One thing I find interesting/annoying about the Armenians is this: whenever I talk to a group of guys (as usual I’m never approached by women) there’s always one who seems so aggressive. They’re not actually being aggressive at all, but they have that ‘eastern’ macho-ness when holding conversation. They’ll say something in their language that I won’t understand and then they’ll repeat it again – louder, standing closer to my face (invading my personal space) and holding too much eye contact. There’s always one ‘ringleader’ guy like this. They’re not being nasty – but I hate their body language, people in England just don’t act like that. I always have to change my body language to match them just to not look like a total wimp. It’s strange these small things that are still so noticeable…
I continued on to the Iranian border. When I reached the dividing river the sides were fenced off by large rows of barbed wire. There were numerous lookout towers with armed guards on top. It felt strange to be cycling next to Iran, and even weirder to have this military presence around. I stopped in the border town Agarak, a fairly unexciting town which had an impressive backdrop against the mountains. I stayed in a hotel – celebrating my 6 month anniversary a day early as this was the last chance I had of a getting a (cold) beer.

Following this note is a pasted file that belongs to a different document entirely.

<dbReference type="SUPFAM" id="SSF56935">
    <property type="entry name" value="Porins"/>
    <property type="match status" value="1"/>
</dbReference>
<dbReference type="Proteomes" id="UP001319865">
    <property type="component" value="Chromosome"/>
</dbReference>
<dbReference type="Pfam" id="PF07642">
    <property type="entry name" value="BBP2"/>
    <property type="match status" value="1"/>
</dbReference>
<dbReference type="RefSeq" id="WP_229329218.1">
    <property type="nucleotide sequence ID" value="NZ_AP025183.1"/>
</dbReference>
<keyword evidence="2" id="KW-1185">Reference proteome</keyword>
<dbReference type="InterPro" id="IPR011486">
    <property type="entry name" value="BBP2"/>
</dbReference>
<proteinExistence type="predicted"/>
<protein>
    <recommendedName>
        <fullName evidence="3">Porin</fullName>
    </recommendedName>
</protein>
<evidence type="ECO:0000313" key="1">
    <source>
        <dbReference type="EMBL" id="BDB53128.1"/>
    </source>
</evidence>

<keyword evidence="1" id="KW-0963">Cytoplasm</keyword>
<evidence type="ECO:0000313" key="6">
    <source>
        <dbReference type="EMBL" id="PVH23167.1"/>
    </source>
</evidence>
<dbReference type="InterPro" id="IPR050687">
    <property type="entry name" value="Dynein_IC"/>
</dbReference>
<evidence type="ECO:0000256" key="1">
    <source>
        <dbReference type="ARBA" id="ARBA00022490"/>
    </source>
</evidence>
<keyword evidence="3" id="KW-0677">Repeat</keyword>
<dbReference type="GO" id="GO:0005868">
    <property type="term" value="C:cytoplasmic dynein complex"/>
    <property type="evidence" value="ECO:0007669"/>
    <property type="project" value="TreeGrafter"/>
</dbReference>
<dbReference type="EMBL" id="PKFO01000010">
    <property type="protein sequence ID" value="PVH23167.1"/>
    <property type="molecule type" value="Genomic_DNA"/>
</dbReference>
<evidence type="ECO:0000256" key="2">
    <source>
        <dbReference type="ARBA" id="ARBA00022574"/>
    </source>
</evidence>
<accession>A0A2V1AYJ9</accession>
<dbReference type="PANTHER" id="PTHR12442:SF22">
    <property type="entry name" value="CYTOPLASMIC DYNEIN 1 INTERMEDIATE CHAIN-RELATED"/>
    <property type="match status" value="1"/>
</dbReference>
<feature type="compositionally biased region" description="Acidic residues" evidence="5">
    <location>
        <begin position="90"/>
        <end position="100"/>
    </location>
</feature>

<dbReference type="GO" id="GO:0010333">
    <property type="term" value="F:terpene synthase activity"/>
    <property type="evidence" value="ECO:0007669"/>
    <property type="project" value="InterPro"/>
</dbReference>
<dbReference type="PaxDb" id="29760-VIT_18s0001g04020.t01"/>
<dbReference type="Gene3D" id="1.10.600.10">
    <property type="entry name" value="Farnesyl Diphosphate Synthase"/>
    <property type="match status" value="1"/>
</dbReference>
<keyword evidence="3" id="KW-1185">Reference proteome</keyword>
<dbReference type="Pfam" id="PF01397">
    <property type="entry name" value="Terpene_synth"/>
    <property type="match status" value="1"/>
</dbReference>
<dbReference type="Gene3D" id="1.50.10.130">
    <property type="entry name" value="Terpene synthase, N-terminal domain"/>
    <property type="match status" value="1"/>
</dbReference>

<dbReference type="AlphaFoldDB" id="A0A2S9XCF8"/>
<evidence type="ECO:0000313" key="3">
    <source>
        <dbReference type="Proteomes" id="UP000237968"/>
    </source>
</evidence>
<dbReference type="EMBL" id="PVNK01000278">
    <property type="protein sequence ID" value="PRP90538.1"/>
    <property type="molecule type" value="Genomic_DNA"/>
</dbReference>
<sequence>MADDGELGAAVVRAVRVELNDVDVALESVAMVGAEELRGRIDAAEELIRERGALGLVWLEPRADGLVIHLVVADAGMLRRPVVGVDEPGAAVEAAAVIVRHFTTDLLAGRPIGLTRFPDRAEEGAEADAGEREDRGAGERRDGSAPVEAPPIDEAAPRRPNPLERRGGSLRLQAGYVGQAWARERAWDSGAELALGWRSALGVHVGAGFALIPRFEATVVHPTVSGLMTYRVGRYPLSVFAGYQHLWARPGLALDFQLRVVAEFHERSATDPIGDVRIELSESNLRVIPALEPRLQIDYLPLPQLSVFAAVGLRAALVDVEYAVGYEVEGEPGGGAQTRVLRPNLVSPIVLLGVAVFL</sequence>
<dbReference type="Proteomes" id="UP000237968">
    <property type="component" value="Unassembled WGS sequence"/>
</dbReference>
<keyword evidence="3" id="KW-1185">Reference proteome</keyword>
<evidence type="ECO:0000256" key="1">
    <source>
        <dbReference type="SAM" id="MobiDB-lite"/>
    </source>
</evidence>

I’ve enjoyed Armenia – it’s an interesting country and I’ve left more confused about Armenian identity than when I arrived. That’s not a bad thing – it just means that there is a lot left to explore and understand. It saddens me to see many places so poor – especially when there is so much money in the neighbouring countries that Armenia has closed borders with – Turkey and Azerbeijan. It must be strange to live in a country where most of your land borders are closed. I also find it odd that they discuss the genocide so much – of course it should be talked about (a lot), but I find it strange that it can be so much more important than present issues. I wish the Turks would turn around and say ‘OK guys – we admit it’, but then I also wonder what the Armenians would say? It’s like they’d have nothing left to fight about (although I wouldn’t say that to an Armenian). I imagine this is just a more present topic at the moment anyway, with the 100 year anniversary. They’re a proud bunch, the Armenians. It verges on being exhausting at times, but I don’t think patriotism is ever a bad thing and most importantly – I’d like to come back here again!